Here, the artefactual record is the first to rub against his assertion that the UFO phenomenon precedes and transcends its popular cultural representations. More seriously, his three-phase process is curiously atemporal and abstract. The UFO witness is no blank slate, but oriented within and informed by culture, just as Hollywood is guided not only by existing artistic conventions and material conditions (funding, market, audience expectations, etc.) but by the canon of existing UFO/alien depictions, which themselves become material to be reproduced or transcended (by new material or radically different depictions and development). In other words, there is no immaculate UFO experience not already influenced by popular culture, just as there is no pure cinematic medium untouched by tradition or the present that takes up this experience as material. The experience and its mass cultural representations are always already mutually implicated.

Most importantly, there is marked tension between the claims that “reality and simulation are experienced as without difference” and that the “real” UFO experience precedes and transcends its variegated pop cultural simulations. Graham goes to great lengths to maintain that, on the one hand, art imitates life, that “art” masks and perverts “life” (otherwise he couldn’t mount his criticisms of the way the media of mass culture undermine and overthrow UFO reality in the popular understanding and imagination), while, on the other, the society of the spectacle and our hyperreal present “dissolve the boundaries between ‘fact’ and ‘fantasy,’ between ‘true’ and ‘false,’ ‘real’ and ‘imaginary’.” Uncharitably, we could accuse Graham of incoherence and move on, but a more informed understanding might argue his thinking has fallen prey to a process that bedevils not only attempts to maintain a rigid binary opposition but, in this case, to collapse such oppositions. In either case, the very logic that would oppose two terms, if rigorously followed through, will show how each inseparably implicates the other, while here, the logic that would dissolve difference inescapably reinscribes it.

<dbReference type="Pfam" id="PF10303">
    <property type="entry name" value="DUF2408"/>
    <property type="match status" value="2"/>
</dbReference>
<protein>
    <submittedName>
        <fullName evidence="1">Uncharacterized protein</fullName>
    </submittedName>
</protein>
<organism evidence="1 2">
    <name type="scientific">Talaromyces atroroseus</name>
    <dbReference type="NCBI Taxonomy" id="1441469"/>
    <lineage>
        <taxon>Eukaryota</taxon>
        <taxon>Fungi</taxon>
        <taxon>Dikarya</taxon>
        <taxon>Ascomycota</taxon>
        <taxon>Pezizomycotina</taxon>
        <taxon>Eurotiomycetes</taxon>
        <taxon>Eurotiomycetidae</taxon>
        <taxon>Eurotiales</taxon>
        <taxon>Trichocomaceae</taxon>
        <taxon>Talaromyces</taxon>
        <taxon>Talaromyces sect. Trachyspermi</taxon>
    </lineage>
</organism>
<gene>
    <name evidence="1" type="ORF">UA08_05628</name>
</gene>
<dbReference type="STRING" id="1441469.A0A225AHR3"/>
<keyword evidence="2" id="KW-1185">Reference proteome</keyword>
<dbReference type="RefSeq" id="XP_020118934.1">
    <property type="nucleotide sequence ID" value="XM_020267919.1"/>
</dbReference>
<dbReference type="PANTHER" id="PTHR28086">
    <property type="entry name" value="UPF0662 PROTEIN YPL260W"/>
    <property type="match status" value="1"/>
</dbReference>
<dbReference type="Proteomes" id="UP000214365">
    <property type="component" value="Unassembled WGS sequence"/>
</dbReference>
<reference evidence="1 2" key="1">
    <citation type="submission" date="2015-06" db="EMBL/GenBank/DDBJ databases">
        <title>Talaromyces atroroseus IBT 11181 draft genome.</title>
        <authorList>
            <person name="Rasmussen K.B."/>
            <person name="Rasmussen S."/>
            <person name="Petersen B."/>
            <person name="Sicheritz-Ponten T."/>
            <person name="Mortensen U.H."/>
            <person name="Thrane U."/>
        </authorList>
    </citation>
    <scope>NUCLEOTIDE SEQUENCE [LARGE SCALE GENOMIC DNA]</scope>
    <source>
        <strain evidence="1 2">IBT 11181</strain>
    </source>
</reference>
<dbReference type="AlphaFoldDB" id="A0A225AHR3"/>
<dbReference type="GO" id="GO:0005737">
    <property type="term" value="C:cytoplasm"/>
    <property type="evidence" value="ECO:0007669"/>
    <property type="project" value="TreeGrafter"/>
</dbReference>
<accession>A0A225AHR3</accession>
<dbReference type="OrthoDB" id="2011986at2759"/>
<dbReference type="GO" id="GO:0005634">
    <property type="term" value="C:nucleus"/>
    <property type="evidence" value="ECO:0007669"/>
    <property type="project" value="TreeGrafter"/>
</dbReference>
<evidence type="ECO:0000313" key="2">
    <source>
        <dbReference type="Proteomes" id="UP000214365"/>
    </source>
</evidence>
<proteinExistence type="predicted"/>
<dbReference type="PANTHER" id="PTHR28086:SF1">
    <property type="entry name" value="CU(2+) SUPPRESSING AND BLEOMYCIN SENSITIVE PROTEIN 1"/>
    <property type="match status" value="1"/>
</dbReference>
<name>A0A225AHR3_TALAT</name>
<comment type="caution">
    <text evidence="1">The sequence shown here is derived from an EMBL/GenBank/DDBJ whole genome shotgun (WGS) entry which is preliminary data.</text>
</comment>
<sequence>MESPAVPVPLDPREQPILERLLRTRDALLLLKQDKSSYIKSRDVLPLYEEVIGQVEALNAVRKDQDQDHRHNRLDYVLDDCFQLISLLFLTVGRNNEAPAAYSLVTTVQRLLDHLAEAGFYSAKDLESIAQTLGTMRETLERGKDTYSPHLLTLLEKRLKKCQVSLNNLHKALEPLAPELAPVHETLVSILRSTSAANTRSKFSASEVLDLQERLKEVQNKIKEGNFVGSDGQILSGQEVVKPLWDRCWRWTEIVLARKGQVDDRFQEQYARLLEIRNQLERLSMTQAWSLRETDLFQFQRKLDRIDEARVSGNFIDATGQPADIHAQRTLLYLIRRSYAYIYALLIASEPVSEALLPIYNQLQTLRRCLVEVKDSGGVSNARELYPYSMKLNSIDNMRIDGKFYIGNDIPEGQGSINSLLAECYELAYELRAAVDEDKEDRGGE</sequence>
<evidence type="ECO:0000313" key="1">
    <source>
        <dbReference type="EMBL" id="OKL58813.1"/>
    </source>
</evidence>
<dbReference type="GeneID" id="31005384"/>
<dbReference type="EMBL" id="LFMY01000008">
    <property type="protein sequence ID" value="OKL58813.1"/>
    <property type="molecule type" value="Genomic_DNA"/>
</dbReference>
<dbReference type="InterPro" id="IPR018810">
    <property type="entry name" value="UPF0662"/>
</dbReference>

Graham’s main insight, that UFO reality is displaced both in its character (its “image”) and import (meaning) by its mass cultural fictional representations is well-taken, to a point. What’s absent is a more profound appreciation for how the UFO phenomenon is caught up in mass media in general, whether factual or fictional, and how both the “real” experience of the phenomenon and its representation in whatever medium mutually inform each other at the source. The conflict, then, is not so much between life and art as between competing media representations. Graham’s argument is premissed on Baconian, pre-semiotic (strictly, pre-1800!) assumptions about representation, that a self-sufficient, ready-made world precedes and transcends our perceptions and representations of it, whose accuracy depends upon how closely they correspond to their original.

More seriously, the question as to why the “real” phenomenon is perverted in just the ways it is needs be addressed (which, I believe, is part of the purpose of the book his reflections on the hyperreality of the UFO conclude). One answer would point to the commodity form, the way under capitalism everything imaginable is harvested, processed, packaged, and marketed, from DNA to data. This reflection might reveal why representations of either the “real” phenomenon or its fictional representations mask, pervert, “skew and distort” the UFO, not “through the ideological framework” of those who produce these factual or fictional representations, but precisely because of or as the ideology within which the UFO is encountered and that encounter communicated (sold).